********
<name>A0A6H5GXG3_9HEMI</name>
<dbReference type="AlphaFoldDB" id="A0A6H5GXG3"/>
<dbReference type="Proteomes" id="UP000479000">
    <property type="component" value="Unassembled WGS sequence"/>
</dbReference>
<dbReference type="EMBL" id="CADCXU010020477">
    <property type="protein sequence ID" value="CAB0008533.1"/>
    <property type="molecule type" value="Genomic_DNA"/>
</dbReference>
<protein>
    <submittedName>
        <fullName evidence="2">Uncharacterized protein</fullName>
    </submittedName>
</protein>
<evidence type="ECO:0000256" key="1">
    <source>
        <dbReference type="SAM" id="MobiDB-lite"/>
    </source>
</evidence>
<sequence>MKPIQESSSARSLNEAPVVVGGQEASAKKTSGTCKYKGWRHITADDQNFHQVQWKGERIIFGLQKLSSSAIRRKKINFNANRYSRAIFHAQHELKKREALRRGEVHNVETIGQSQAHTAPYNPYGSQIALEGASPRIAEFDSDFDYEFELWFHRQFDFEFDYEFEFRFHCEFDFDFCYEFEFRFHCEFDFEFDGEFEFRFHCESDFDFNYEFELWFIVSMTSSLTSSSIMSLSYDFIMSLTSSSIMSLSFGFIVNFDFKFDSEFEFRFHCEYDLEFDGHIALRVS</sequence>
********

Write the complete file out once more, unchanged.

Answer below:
<name>A0A6H5GXG3_9HEMI</name>
<dbReference type="AlphaFoldDB" id="A0A6H5GXG3"/>
<dbReference type="Proteomes" id="UP000479000">
    <property type="component" value="Unassembled WGS sequence"/>
</dbReference>
<dbReference type="EMBL" id="CADCXU010020477">
    <property type="protein sequence ID" value="CAB0008533.1"/>
    <property type="molecule type" value="Genomic_DNA"/>
</dbReference>
<protein>
    <submittedName>
        <fullName evidence="2">Uncharacterized protein</fullName>
    </submittedName>
</protein>
<evidence type="ECO:0000256" key="1">
    <source>
        <dbReference type="SAM" id="MobiDB-lite"/>
    </source>
</evidence>
<sequence>MKPIQESSSARSLNEAPVVVGGQEASAKKTSGTCKYKGWRHITADDQNFHQVQWKGERIIFGLQKLSSSAIRRKKINFNANRYSRAIFHAQHELKKREALRRGEVHNVETIGQSQAHTAPYNPYGSQIALEGASPRIAEFDSDFDYEFELWFHRQFDFEFDYEFEFRFHCEFDFDFCYEFEFRFHCEFDFEFDGEFEFRFHCESDFDFNYEFELWFIVSMTSSLTSSSIMSLSYDFIMSLTSSSIMSLSFGFIVNFDFKFDSEFEFRFHCEYDLEFDGHIALRVS</sequence>